The Human Brain PHARMACOME project is pursuing a completely different strategy than the pharmaceutical industry in its search for an effective preventive therapy for Alzheimer's disease. Classical drug development typically starts from a single hypothesis for the development of the disease - and has been failing with this approach in the field of dementia research for years.

Our project, however, starts with a variety of disease mechanisms that are available as computable models and allow data and knowledge to be very quickly cross-referenced and linked to simulations. In a unique, holistic approach, we have generated the Human Brain PHARMACOME (HBP), a mechanistic model of all compounds active in the human brain, their targets (molecular targets), and their mechanisms of action. With the help of the HBP, already known and approved active substances, which were actually developed for completely different diseases, can be examined for their potential effectiveness in the human brain. Such a drug repurposing approach significantly shortens development times, since properties, efficacy profiles or toxicity have already been positively tested and approved. The HBP becomes a prediction machine for drugs whose activity spectrum suggests that they may be useful for the prevention of Alzheimer's disease.

In the Human Brain PHARMACOME project, two computer science institutes are collaborating with a life science institute. With their information extraction technologies, the computer scientists create the prerequisite for a synopsis of the entire knowledge about active substances, their targets and their embedding in biological mechanisms. This is the HBP in its qualitative version. Using advanced information extraction techniques of numerical data from texts and tables, this qualitative model is extended by a quantitative component. Thus, we enable a smooth transition from knowledge-based, qualitative models to data-driven, quantitative models. Based on this quantitative version of the HBP, we perform mining procedures and simulations that enable us to predict and rank promising compounds. Candidate substances and their putative mechanism of action are derived from this in-silico prediction, which is based on intelligent methods. Colleagues at Fraunhofer IME in Hamburg, who have extensive experience in screening, i.e. systematically testing the efficacy of candidate substances, will then systematically test the suggestions in biochemical and cellular test systems known as assays. This unique combination of expertise from the fields of ICT and life science holds great potential, not least because of the unconventional, disruptive approach.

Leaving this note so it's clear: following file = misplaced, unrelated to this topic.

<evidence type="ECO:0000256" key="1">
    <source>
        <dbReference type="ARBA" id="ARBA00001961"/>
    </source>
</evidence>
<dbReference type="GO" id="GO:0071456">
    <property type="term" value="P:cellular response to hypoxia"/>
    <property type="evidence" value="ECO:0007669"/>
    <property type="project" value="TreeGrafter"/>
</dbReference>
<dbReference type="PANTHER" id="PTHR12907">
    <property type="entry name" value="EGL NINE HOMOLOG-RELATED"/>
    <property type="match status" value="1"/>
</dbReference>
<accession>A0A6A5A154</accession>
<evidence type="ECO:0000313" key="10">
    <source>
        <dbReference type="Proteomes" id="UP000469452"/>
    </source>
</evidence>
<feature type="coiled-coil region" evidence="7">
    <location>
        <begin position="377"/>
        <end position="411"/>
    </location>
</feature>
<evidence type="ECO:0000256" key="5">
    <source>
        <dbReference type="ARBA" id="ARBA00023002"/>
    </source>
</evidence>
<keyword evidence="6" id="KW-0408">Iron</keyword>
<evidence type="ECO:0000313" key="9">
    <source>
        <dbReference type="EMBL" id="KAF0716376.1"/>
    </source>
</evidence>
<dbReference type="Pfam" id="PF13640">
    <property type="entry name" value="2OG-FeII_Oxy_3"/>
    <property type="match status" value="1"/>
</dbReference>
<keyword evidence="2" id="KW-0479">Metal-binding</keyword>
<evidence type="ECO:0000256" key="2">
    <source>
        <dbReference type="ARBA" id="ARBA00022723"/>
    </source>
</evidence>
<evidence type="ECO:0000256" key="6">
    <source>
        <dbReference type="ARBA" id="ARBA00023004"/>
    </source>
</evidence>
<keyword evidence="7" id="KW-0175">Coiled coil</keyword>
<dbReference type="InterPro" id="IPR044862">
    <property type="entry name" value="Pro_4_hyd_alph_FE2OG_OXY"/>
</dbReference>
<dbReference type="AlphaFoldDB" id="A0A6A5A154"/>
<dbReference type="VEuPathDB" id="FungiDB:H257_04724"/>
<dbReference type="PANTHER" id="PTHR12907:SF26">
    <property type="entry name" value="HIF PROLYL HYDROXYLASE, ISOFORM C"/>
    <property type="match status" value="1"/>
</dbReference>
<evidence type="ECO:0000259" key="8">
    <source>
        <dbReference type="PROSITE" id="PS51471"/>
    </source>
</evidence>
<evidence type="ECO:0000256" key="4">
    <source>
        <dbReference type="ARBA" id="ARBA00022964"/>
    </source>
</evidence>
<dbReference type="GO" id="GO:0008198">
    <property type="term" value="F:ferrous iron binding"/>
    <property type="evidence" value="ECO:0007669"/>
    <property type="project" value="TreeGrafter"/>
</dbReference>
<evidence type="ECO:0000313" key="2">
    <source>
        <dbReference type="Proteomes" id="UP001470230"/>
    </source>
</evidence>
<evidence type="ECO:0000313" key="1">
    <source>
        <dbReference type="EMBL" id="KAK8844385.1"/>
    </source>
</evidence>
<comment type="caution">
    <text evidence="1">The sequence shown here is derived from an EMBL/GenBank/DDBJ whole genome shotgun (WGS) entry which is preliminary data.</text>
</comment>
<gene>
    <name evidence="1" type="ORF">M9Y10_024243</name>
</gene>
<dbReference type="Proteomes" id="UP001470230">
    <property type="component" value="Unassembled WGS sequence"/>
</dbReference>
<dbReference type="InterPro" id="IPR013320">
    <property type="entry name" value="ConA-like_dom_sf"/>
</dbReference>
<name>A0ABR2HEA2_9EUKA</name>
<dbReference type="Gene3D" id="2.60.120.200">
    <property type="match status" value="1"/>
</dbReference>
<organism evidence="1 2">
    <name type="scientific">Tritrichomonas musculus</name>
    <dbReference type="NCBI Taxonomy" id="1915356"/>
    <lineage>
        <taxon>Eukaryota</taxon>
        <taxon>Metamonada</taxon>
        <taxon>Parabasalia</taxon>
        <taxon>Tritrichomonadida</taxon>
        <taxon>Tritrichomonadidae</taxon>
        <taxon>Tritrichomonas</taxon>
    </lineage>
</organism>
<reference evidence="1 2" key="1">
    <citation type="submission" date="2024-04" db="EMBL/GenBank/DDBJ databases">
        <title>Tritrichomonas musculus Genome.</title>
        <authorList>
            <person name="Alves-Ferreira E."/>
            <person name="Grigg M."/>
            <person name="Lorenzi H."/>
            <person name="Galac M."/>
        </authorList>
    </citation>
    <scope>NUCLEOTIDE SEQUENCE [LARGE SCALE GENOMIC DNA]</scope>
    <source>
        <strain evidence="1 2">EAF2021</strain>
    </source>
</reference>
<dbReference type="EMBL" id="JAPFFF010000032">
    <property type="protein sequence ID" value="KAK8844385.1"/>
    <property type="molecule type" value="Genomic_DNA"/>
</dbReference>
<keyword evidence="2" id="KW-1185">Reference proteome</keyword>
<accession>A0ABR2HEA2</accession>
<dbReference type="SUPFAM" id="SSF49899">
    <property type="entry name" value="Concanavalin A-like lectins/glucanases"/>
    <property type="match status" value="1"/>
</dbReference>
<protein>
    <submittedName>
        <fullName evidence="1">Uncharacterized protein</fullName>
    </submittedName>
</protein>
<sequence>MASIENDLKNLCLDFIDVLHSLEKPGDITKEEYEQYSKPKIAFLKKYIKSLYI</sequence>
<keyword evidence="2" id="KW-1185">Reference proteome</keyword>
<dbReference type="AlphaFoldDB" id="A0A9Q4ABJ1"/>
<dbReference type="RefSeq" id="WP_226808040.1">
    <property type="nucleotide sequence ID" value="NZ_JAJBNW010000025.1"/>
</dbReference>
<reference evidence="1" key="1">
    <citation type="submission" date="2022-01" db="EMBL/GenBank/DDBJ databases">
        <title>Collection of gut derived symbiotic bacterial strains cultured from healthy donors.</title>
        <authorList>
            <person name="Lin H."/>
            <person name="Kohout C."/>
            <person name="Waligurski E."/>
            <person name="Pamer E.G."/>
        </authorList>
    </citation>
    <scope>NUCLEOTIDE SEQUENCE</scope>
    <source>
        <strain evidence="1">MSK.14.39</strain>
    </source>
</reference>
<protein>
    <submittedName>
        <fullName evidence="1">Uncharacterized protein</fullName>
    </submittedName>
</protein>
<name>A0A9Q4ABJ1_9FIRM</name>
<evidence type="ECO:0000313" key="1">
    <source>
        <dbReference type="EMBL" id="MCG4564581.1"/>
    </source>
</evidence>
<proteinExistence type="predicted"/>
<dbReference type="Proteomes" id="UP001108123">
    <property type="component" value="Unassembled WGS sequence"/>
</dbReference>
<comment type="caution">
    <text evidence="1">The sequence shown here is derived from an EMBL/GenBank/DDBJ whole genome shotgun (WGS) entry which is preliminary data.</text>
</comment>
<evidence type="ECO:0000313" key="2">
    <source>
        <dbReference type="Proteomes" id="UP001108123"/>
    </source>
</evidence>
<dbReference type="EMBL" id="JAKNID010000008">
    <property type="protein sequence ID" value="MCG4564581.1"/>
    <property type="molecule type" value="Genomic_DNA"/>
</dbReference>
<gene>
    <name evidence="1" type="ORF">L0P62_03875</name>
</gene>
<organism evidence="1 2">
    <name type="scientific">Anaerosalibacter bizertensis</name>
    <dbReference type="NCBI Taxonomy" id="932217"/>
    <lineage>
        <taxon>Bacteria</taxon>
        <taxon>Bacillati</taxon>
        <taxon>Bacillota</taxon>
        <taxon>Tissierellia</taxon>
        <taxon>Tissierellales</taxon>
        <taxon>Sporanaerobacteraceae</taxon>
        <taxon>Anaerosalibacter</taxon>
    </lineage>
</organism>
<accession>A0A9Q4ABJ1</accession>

Our Use Case

We identified the histone deacetylase 6 (HDAC6) as a potential candidate for ptau modulation in AD pathological context. So far, it has been in the focus of cancer research (Seidel et al., 2015) because of its role in chromatin remodeling, cell motility and regulation of specific gene regulations (Aldana-Masangkay & Sakamoto, 2011). However, HDAC6 activity has also been shown to influence the structure of microtubules which makes it interesting in context of neurodegenerative diseases (d'Ydewalle et al., 2012). The relation identified from the HBP KB shows one new potential mechanism of action: HDAC6 shows a direct influence on acetylation of tau (Carlomagno et al., 2017). According to Carlomagno et al., HDAC6 mediated deacetylation of tau at certain points (like K321) favors phosphorylation of tau (Gorsky et al., 2016). Thus, an inhibition of HDAC6 might lead to a reduction of tau phosphorylation. Another study showed that HDAC6 activity at K280 and K281 positively correlated with the amount of tau protein (Cook et al., Hum Mol Genet, 2012). In both cases, the inhibition of HDAC6 should lead to a decrease in the harmful tau aggregation. However, there is also a report in which it has been shown that a direct acetylation of tau favors the generation of pathological tag aggregates (Cohen et al.,Nat Commun, 2011). In summary, it can be postulated that the dynamics of the post-translational modifications of tau, their mutual influence, and the downstream Effects on the formation of pathological "tau tangles" is not fully understood, especially in a humane context. It does appear to be a central molecule on which disease-relevant signal cascades in Alzheimer's disease are integrated.

Since the actual query language of the Human Brain PHARMACOME KB (Cypher) is very complex, simple Python notebooks were developed with which complex workflows can be mapped. These queries can be easily modified with regard to different questions, so that modulators of any molecular entities (contained in the HBP KB) and e.g. their post-translational modifications (PTM) can be queried in a similar way.


1. Mohammad Asif Emon: PS4DR: a multimodal workflow for identification and prioritization of drugs based on pathway signatures; 2019; BMC Bioinformatics; Preprint DOI:
2. Özlem: GuiltyTargets: Target Prioritization with Network Representation Learning; 2019; Oxford Bioinformatics; DOI:
3. Charles Tapley Hoyt: Integration of Structured Biological Data Sources using Biological Expression Language; 2019; npj Systems Biology and Applications; bioRxiv; DOI:
4. Charles Tapley Hoyt: Re-curation and rational Enrichment of Knowledge Graphs in Biological Expression Language; 2019; Database, Volume 2019, 2019, baz068,

Project managers

Prof. Dr. Martin Hofmann-Apitius, Fraunhofer SCAI,
Dr. Marc Jacobs (deputy)

Institutes involved

Fraunhofer SCAI, Fraunhofer IAIS, Fraunhofer ITMP


02/2018 until 06/2021